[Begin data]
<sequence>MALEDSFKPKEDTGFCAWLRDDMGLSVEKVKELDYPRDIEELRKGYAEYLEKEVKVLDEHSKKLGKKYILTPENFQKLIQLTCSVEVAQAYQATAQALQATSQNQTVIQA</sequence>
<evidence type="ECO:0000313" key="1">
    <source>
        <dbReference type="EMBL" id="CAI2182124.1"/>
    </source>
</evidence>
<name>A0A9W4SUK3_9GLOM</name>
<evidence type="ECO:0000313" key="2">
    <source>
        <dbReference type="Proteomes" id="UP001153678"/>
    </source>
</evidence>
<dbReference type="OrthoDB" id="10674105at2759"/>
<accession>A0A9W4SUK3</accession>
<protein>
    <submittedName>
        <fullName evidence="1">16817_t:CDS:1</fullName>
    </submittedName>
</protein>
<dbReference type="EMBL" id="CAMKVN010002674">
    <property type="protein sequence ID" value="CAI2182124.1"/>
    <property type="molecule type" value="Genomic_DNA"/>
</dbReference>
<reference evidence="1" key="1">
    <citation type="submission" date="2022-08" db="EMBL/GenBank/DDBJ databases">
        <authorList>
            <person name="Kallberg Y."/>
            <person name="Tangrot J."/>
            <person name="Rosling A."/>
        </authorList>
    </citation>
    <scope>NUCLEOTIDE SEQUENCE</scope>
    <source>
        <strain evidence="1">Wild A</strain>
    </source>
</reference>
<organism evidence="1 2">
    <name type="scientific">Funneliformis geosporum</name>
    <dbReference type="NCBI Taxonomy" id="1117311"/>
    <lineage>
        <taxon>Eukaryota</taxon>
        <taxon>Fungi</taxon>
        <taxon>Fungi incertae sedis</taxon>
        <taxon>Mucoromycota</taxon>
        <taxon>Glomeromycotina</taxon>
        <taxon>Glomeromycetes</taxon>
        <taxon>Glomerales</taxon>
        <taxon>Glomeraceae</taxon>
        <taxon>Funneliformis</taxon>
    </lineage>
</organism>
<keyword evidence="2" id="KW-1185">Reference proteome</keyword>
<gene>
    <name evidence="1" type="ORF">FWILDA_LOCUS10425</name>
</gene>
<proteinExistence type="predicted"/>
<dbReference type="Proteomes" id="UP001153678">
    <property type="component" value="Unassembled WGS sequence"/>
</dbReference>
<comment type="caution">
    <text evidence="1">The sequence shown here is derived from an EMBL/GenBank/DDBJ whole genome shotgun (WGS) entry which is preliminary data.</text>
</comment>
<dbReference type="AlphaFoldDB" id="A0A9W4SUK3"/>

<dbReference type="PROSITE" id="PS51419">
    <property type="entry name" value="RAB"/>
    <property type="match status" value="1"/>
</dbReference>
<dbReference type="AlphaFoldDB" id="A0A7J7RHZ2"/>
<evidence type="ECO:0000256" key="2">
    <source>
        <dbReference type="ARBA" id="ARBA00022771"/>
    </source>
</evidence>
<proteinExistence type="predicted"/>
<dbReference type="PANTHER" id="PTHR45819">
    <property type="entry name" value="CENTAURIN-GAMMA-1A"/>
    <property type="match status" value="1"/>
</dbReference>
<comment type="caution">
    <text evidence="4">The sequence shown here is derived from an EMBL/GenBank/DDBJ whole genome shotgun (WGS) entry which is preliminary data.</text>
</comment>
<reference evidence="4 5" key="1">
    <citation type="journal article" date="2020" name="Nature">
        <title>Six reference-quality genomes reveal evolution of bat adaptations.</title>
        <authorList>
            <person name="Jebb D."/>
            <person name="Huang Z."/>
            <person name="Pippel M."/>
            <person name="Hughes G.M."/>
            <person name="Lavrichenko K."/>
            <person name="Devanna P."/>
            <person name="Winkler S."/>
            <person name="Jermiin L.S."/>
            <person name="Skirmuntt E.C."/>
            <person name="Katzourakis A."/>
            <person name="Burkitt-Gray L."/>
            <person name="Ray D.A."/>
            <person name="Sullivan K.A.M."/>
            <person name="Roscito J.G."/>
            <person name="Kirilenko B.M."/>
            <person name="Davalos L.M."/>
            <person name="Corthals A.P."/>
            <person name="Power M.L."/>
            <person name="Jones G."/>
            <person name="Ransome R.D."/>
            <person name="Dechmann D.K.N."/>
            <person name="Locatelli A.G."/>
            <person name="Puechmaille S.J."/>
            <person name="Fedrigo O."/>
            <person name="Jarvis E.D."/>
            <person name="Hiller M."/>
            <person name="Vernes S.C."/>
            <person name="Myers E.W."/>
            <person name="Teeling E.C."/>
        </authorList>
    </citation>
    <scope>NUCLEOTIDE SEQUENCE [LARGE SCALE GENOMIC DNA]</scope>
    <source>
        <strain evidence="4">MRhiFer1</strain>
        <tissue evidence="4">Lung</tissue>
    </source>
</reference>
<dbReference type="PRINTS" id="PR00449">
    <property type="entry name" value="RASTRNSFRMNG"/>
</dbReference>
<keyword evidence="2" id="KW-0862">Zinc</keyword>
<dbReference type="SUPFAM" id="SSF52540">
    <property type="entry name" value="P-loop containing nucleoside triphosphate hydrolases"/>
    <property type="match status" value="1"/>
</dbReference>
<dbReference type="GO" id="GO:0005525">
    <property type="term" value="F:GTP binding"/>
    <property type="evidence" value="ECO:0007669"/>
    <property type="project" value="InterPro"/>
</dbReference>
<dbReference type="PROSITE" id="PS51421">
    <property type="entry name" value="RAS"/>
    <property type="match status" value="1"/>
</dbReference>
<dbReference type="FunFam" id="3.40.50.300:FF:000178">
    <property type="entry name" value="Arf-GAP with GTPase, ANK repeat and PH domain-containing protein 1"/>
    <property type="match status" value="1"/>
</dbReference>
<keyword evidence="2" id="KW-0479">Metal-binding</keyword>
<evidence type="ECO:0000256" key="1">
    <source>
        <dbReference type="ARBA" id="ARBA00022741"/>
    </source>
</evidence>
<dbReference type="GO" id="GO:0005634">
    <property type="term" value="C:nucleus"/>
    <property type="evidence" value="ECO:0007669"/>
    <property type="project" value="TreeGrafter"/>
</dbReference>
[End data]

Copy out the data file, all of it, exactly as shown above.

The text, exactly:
<sequence>MALEDSFKPKEDTGFCAWLRDDMGLSVEKVKELDYPRDIEELRKGYAEYLEKEVKVLDEHSKKLGKKYILTPENFQKLIQLTCSVEVAQAYQATAQALQATSQNQTVIQA</sequence>
<evidence type="ECO:0000313" key="1">
    <source>
        <dbReference type="EMBL" id="CAI2182124.1"/>
    </source>
</evidence>
<name>A0A9W4SUK3_9GLOM</name>
<evidence type="ECO:0000313" key="2">
    <source>
        <dbReference type="Proteomes" id="UP001153678"/>
    </source>
</evidence>
<dbReference type="OrthoDB" id="10674105at2759"/>
<accession>A0A9W4SUK3</accession>
<protein>
    <submittedName>
        <fullName evidence="1">16817_t:CDS:1</fullName>
    </submittedName>
</protein>
<dbReference type="EMBL" id="CAMKVN010002674">
    <property type="protein sequence ID" value="CAI2182124.1"/>
    <property type="molecule type" value="Genomic_DNA"/>
</dbReference>
<reference evidence="1" key="1">
    <citation type="submission" date="2022-08" db="EMBL/GenBank/DDBJ databases">
        <authorList>
            <person name="Kallberg Y."/>
            <person name="Tangrot J."/>
            <person name="Rosling A."/>
        </authorList>
    </citation>
    <scope>NUCLEOTIDE SEQUENCE</scope>
    <source>
        <strain evidence="1">Wild A</strain>
    </source>
</reference>
<organism evidence="1 2">
    <name type="scientific">Funneliformis geosporum</name>
    <dbReference type="NCBI Taxonomy" id="1117311"/>
    <lineage>
        <taxon>Eukaryota</taxon>
        <taxon>Fungi</taxon>
        <taxon>Fungi incertae sedis</taxon>
        <taxon>Mucoromycota</taxon>
        <taxon>Glomeromycotina</taxon>
        <taxon>Glomeromycetes</taxon>
        <taxon>Glomerales</taxon>
        <taxon>Glomeraceae</taxon>
        <taxon>Funneliformis</taxon>
    </lineage>
</organism>
<keyword evidence="2" id="KW-1185">Reference proteome</keyword>
<gene>
    <name evidence="1" type="ORF">FWILDA_LOCUS10425</name>
</gene>
<proteinExistence type="predicted"/>
<dbReference type="Proteomes" id="UP001153678">
    <property type="component" value="Unassembled WGS sequence"/>
</dbReference>
<comment type="caution">
    <text evidence="1">The sequence shown here is derived from an EMBL/GenBank/DDBJ whole genome shotgun (WGS) entry which is preliminary data.</text>
</comment>
<dbReference type="AlphaFoldDB" id="A0A9W4SUK3"/>

<dbReference type="PROSITE" id="PS51419">
    <property type="entry name" value="RAB"/>
    <property type="match status" value="1"/>
</dbReference>
<dbReference type="AlphaFoldDB" id="A0A7J7RHZ2"/>
<evidence type="ECO:0000256" key="2">
    <source>
        <dbReference type="ARBA" id="ARBA00022771"/>
    </source>
</evidence>
<proteinExistence type="predicted"/>
<dbReference type="PANTHER" id="PTHR45819">
    <property type="entry name" value="CENTAURIN-GAMMA-1A"/>
    <property type="match status" value="1"/>
</dbReference>
<comment type="caution">
    <text evidence="4">The sequence shown here is derived from an EMBL/GenBank/DDBJ whole genome shotgun (WGS) entry which is preliminary data.</text>
</comment>
<reference evidence="4 5" key="1">
    <citation type="journal article" date="2020" name="Nature">
        <title>Six reference-quality genomes reveal evolution of bat adaptations.</title>
        <authorList>
            <person name="Jebb D."/>
            <person name="Huang Z."/>
            <person name="Pippel M."/>
            <person name="Hughes G.M."/>
            <person name="Lavrichenko K."/>
            <person name="Devanna P."/>
            <person name="Winkler S."/>
            <person name="Jermiin L.S."/>
            <person name="Skirmuntt E.C."/>
            <person name="Katzourakis A."/>
            <person name="Burkitt-Gray L."/>
            <person name="Ray D.A."/>
            <person name="Sullivan K.A.M."/>
            <person name="Roscito J.G."/>
            <person name="Kirilenko B.M."/>
            <person name="Davalos L.M."/>
            <person name="Corthals A.P."/>
            <person name="Power M.L."/>
            <person name="Jones G."/>
            <person name="Ransome R.D."/>
            <person name="Dechmann D.K.N."/>
            <person name="Locatelli A.G."/>
            <person name="Puechmaille S.J."/>
            <person name="Fedrigo O."/>
            <person name="Jarvis E.D."/>
            <person name="Hiller M."/>
            <person name="Vernes S.C."/>
            <person name="Myers E.W."/>
            <person name="Teeling E.C."/>
        </authorList>
    </citation>
    <scope>NUCLEOTIDE SEQUENCE [LARGE SCALE GENOMIC DNA]</scope>
    <source>
        <strain evidence="4">MRhiFer1</strain>
        <tissue evidence="4">Lung</tissue>
    </source>
</reference>
<dbReference type="PRINTS" id="PR00449">
    <property type="entry name" value="RASTRNSFRMNG"/>
</dbReference>
<keyword evidence="2" id="KW-0862">Zinc</keyword>
<dbReference type="SUPFAM" id="SSF52540">
    <property type="entry name" value="P-loop containing nucleoside triphosphate hydrolases"/>
    <property type="match status" value="1"/>
</dbReference>
<dbReference type="GO" id="GO:0005525">
    <property type="term" value="F:GTP binding"/>
    <property type="evidence" value="ECO:0007669"/>
    <property type="project" value="InterPro"/>
</dbReference>
<dbReference type="PROSITE" id="PS51421">
    <property type="entry name" value="RAS"/>
    <property type="match status" value="1"/>
</dbReference>
<dbReference type="FunFam" id="3.40.50.300:FF:000178">
    <property type="entry name" value="Arf-GAP with GTPase, ANK repeat and PH domain-containing protein 1"/>
    <property type="match status" value="1"/>
</dbReference>
<keyword evidence="2" id="KW-0479">Metal-binding</keyword>
<evidence type="ECO:0000256" key="1">
    <source>
        <dbReference type="ARBA" id="ARBA00022741"/>
    </source>
</evidence>
<dbReference type="GO" id="GO:0005634">
    <property type="term" value="C:nucleus"/>
    <property type="evidence" value="ECO:0007669"/>
    <property type="project" value="TreeGrafter"/>
</dbReference>